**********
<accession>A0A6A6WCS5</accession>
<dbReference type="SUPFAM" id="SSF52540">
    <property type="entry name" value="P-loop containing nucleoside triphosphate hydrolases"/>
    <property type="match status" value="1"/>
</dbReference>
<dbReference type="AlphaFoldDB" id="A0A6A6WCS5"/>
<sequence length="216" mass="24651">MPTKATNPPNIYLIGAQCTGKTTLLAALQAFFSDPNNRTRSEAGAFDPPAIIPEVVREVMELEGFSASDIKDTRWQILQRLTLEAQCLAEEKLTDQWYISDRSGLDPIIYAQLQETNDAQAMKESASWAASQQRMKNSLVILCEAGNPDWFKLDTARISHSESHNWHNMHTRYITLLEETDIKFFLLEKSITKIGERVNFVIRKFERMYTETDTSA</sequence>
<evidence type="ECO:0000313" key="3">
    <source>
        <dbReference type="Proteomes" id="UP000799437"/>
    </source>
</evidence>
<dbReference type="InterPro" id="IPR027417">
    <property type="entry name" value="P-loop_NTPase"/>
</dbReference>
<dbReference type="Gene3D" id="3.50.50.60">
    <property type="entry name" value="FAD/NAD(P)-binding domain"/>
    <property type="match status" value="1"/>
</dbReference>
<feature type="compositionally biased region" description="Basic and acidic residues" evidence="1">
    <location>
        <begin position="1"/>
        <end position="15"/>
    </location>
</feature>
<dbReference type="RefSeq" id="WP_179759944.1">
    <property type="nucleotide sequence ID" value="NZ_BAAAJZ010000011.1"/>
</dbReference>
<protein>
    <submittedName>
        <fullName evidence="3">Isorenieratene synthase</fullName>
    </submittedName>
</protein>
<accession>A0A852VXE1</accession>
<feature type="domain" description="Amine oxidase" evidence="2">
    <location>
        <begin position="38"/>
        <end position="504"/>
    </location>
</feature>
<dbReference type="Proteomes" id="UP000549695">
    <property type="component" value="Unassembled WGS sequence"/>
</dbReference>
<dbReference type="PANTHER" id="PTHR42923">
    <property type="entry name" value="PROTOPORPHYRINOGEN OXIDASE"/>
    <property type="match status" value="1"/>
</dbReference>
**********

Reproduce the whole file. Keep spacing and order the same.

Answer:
<accession>A0A6A6WCS5</accession>
<dbReference type="SUPFAM" id="SSF52540">
    <property type="entry name" value="P-loop containing nucleoside triphosphate hydrolases"/>
    <property type="match status" value="1"/>
</dbReference>
<dbReference type="AlphaFoldDB" id="A0A6A6WCS5"/>
<sequence length="216" mass="24651">MPTKATNPPNIYLIGAQCTGKTTLLAALQAFFSDPNNRTRSEAGAFDPPAIIPEVVREVMELEGFSASDIKDTRWQILQRLTLEAQCLAEEKLTDQWYISDRSGLDPIIYAQLQETNDAQAMKESASWAASQQRMKNSLVILCEAGNPDWFKLDTARISHSESHNWHNMHTRYITLLEETDIKFFLLEKSITKIGERVNFVIRKFERMYTETDTSA</sequence>
<evidence type="ECO:0000313" key="3">
    <source>
        <dbReference type="Proteomes" id="UP000799437"/>
    </source>
</evidence>
<dbReference type="InterPro" id="IPR027417">
    <property type="entry name" value="P-loop_NTPase"/>
</dbReference>
<dbReference type="Gene3D" id="3.50.50.60">
    <property type="entry name" value="FAD/NAD(P)-binding domain"/>
    <property type="match status" value="1"/>
</dbReference>
<feature type="compositionally biased region" description="Basic and acidic residues" evidence="1">
    <location>
        <begin position="1"/>
        <end position="15"/>
    </location>
</feature>
<dbReference type="RefSeq" id="WP_179759944.1">
    <property type="nucleotide sequence ID" value="NZ_BAAAJZ010000011.1"/>
</dbReference>
<protein>
    <submittedName>
        <fullName evidence="3">Isorenieratene synthase</fullName>
    </submittedName>
</protein>
<accession>A0A852VXE1</accession>
<feature type="domain" description="Amine oxidase" evidence="2">
    <location>
        <begin position="38"/>
        <end position="504"/>
    </location>
</feature>
<dbReference type="Proteomes" id="UP000549695">
    <property type="component" value="Unassembled WGS sequence"/>
</dbReference>
<dbReference type="PANTHER" id="PTHR42923">
    <property type="entry name" value="PROTOPORPHYRINOGEN OXIDASE"/>
    <property type="match status" value="1"/>
</dbReference>